Though bankruptcy is something which is not a simply decision, many file for it hoping to have their debts discharged. There are those who ask if it is possible to file for more than one bankruptcy and the answer is yes.
The bankruptcy law does not state anything with regards to filing more than one bankruptcy case. The only time there is a restriction is when you received a discharge from your previous bankruptcy case. This is because you are expected to have learned to manage your finances properly and in order for debtors to not rely too much on the use of bankruptcy to go into debt purposely.
* Chapter 7 to Chapter 7 Bankruptcy
From the beginning of your bankruptcy filing to the next one, you need to wait eight years. This is in the instance you received a bankruptcy discharge the last time you filed for Chapter 7. Which means you can’t file for bankruptcy if you just recently received a bankruptcy discharge.
* Chapter 13 to Chapter 13 Bankruptcy
If you finished paying your debts and the bankruptcy has been discharged, you will have to wait for two years after the first case was filed. Since the Chapter 13 bankruptcy takes around three to five years before the discharge, you can file for another one while you are still on the process on the first case.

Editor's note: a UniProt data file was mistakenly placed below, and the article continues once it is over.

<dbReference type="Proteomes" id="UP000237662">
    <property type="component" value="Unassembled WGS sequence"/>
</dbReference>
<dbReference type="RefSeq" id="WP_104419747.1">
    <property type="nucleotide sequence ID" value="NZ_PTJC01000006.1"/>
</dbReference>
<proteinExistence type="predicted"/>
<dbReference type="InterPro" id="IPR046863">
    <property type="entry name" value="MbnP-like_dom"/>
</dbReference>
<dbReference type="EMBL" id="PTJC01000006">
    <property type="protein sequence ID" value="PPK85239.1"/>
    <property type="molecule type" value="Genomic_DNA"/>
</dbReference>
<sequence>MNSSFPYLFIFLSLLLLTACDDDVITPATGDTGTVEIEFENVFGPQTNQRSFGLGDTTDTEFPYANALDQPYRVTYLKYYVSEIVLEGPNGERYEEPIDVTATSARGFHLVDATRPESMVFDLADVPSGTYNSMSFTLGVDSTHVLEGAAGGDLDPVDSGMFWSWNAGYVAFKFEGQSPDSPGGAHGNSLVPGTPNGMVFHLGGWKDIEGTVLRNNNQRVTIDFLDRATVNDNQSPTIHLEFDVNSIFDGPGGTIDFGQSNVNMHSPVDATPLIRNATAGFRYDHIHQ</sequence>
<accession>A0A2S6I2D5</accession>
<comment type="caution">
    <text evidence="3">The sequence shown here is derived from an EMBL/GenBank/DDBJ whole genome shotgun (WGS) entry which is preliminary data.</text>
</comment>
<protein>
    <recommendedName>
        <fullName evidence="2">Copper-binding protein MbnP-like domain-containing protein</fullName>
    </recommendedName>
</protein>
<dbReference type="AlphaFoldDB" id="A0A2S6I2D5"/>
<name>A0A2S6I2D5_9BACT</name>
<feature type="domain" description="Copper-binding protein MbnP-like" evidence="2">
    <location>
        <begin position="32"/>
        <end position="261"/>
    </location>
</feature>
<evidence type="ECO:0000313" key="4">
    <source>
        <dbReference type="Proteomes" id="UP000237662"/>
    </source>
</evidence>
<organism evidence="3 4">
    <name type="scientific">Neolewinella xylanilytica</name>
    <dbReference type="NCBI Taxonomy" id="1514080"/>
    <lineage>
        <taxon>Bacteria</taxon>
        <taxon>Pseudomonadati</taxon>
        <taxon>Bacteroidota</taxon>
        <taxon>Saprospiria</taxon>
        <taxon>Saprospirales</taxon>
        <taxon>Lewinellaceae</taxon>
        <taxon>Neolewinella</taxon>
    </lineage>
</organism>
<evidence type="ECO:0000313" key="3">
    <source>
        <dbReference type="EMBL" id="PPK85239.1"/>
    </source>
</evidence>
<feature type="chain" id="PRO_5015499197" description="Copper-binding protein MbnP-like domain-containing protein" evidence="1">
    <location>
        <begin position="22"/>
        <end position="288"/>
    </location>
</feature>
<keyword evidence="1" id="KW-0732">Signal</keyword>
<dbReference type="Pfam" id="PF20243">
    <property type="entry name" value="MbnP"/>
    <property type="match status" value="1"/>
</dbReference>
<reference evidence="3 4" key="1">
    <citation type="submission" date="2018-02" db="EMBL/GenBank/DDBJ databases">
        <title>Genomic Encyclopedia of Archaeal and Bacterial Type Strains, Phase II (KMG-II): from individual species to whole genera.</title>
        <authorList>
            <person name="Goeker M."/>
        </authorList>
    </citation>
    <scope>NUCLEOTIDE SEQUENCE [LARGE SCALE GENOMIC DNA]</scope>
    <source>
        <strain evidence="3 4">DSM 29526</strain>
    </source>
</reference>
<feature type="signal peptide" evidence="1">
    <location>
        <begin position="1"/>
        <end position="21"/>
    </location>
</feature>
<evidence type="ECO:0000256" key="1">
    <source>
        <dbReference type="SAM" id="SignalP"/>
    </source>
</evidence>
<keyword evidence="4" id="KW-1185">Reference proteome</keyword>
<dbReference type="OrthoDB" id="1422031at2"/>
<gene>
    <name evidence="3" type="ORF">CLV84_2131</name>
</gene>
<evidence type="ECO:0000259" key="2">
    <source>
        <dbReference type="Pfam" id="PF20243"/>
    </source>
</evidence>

* Chapter 7 to Chapter 13 Bankruptcy
It is possible to file for a different type of bankruptcy after the first one but you still have to wait for four years to file for Chapter 13 after Chapter 7. But keep in mind that filing a Chapter 13 bankruptcy after receiving a Chapter 7 discharge can still help you pay off priority debts or get caught up on missed mortgage or car loan payments even if you are not entitled to a discharge.
* Chapter 13 to Chapter 7 Bankruptcy
If you received a discharge from your previous bankruptcy case which was a Chapter 13 bankruptcy, you will have to wait for six years before filing for a Chapter 7 bankruptcy. However, there are exceptions to this rule. The six-year rule does not apply if, in the previous Chapter 13, you paid back:
* all of your unsecured debts, or
* at least 70% of your unsecured debts and your plan was proposed in good faith and your best effort.
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